How Can I Prepare My Horse to Travel?

Categories: Pets & Livestock
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Even in the best weather conditions, traveling by road is stressful for a horse. If a horse gets nervous during its travel, the horse could stop drinking, resulting in dehydration and digestive illness. To help your horse make a successful journey, start adding electrolytes to its water a few days before the trip. Also, three days before departure, start adding mineral oil to the horse feed to ensure proper digestion, and cut back on high-grain and sugary feeds, replacing alfalfa with grass hay. If your horse tends to be nervous or hard to handle, it's important to let your hauler know in advance. Ask your veterinarian what measures can be taken to calm the horse's nerves throughout the journey. Two or three weeks before traveling, have your farrier trim your horse's hooves and replace shoes if needed. A couple of days before, have the farrier stop by to round off the hooves one last time.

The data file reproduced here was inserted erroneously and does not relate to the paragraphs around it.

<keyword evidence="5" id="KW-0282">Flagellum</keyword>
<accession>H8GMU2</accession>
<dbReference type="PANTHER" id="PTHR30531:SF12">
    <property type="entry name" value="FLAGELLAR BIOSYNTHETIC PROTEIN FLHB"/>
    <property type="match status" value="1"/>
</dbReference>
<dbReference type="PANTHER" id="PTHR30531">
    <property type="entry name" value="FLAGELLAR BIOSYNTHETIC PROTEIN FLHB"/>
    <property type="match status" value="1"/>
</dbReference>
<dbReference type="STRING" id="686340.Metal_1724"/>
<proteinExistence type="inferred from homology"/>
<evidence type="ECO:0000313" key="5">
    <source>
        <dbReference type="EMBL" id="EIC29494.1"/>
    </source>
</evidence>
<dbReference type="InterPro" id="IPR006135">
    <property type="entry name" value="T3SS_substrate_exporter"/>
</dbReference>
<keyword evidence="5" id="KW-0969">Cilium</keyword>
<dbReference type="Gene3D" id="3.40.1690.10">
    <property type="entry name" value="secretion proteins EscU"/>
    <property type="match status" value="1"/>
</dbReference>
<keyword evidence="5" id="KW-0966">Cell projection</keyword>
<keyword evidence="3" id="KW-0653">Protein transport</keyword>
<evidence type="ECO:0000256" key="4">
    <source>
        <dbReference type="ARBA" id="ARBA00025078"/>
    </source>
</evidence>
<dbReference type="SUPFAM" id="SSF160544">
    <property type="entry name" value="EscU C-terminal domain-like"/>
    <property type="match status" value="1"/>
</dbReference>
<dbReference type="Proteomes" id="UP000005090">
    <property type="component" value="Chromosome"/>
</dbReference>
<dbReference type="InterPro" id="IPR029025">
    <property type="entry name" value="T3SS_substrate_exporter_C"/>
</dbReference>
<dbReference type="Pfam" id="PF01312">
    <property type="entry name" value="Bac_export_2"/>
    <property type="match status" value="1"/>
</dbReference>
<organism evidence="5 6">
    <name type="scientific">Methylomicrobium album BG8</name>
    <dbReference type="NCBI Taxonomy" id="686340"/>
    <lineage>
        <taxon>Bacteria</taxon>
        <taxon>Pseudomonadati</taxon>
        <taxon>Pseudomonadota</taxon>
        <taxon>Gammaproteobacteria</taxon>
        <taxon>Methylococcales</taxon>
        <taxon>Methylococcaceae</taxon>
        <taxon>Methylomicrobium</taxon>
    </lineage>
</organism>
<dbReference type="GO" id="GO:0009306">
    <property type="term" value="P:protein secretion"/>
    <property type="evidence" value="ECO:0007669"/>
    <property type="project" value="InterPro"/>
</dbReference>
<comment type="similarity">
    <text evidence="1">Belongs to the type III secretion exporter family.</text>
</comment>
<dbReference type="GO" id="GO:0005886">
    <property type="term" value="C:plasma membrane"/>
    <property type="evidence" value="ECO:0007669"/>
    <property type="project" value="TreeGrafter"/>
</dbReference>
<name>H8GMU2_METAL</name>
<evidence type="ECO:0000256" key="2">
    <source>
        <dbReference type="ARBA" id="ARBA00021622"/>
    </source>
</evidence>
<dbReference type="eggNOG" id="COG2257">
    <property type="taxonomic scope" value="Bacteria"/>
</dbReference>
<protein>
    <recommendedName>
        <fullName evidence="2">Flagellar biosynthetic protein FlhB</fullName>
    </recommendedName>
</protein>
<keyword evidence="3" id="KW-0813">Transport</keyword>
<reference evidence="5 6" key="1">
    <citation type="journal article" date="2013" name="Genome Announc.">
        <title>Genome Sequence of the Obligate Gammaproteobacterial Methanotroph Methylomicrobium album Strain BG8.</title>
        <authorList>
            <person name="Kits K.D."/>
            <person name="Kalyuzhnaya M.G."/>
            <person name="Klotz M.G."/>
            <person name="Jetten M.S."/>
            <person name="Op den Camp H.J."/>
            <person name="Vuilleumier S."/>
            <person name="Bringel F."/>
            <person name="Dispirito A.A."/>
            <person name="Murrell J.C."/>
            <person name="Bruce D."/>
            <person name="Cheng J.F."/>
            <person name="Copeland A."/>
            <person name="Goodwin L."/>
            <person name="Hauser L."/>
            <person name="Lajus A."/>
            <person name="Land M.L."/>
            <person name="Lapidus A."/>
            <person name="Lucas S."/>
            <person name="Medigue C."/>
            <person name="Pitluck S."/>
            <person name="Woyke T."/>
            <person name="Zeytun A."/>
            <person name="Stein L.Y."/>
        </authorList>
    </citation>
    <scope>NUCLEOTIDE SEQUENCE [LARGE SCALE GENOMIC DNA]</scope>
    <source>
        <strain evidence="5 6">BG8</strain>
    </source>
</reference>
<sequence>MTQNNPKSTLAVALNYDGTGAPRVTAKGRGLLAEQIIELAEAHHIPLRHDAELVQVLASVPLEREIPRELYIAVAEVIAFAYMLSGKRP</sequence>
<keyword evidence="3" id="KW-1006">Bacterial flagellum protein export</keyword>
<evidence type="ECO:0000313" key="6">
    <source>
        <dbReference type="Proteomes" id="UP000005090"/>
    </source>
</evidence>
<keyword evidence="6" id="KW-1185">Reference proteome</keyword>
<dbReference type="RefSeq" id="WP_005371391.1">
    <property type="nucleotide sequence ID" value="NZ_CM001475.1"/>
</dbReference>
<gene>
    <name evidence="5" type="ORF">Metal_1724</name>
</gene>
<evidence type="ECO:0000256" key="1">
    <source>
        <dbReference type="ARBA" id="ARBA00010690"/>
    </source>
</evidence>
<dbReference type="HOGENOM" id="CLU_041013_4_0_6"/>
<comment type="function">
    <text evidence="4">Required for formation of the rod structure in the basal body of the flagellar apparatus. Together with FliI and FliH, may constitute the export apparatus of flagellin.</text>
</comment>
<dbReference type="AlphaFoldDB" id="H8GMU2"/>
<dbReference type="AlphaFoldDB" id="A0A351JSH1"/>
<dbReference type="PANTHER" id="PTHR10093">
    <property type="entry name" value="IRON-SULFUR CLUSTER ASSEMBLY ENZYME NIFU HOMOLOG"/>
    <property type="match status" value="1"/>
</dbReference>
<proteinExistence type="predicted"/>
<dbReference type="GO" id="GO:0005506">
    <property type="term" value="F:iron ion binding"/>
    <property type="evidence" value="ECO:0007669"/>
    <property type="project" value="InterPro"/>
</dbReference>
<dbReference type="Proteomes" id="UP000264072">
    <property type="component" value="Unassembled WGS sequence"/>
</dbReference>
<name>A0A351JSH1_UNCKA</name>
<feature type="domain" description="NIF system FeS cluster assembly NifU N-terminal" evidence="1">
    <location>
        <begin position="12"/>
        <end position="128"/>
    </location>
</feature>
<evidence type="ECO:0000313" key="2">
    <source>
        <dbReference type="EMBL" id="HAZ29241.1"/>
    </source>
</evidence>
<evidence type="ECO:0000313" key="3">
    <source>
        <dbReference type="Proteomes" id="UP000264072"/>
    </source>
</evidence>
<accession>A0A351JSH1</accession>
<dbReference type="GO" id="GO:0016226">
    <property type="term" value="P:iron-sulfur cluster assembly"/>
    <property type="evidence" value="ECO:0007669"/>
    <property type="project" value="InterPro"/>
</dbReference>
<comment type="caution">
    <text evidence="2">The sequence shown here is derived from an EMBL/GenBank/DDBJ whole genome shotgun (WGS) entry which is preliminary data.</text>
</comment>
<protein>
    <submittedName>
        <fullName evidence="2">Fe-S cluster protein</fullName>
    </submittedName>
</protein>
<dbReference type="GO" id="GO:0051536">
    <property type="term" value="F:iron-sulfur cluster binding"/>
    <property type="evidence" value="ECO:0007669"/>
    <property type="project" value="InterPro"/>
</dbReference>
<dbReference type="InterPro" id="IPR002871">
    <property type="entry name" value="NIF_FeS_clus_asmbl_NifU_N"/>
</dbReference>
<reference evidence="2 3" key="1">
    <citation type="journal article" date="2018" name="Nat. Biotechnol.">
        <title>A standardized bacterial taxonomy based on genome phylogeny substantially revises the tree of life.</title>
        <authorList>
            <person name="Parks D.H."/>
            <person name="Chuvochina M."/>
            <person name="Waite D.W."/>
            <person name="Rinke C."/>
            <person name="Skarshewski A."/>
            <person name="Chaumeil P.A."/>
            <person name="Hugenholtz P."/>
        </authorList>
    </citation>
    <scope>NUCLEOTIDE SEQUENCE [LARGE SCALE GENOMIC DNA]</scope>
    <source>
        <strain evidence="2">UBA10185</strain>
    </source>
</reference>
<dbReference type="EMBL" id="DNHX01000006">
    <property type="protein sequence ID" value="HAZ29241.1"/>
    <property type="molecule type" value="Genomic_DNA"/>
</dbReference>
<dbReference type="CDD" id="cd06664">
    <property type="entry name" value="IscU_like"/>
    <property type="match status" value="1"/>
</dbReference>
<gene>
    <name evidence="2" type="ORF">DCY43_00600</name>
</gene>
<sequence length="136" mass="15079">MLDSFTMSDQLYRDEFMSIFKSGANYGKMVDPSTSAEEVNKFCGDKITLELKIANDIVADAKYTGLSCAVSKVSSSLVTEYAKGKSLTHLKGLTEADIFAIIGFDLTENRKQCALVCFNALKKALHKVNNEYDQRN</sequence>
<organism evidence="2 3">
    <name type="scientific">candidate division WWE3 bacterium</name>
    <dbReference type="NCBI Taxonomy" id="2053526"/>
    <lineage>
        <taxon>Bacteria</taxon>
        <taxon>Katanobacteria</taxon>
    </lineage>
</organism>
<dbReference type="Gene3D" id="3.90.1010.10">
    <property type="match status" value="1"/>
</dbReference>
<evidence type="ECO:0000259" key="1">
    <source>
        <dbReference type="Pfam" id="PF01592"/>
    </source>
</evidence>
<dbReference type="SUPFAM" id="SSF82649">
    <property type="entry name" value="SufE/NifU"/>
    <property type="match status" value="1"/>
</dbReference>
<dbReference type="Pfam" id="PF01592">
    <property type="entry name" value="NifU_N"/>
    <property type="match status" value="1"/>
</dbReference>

Another important aspect of horse travel is disease. If the horse will be crossing state lines, you are required to present a negative Coggins test
(for Equine Infectious Anemia, or EIA). The test will have had to be done within the last 6 to 12 months depending on the destination state's laws. Most states also require a health certificate, within 10 to 30 days, again depending on the state. Some states require a brand inspection or an entry permit. The best thing to do is to check with your veterinarian as to what is required before transporting your horse.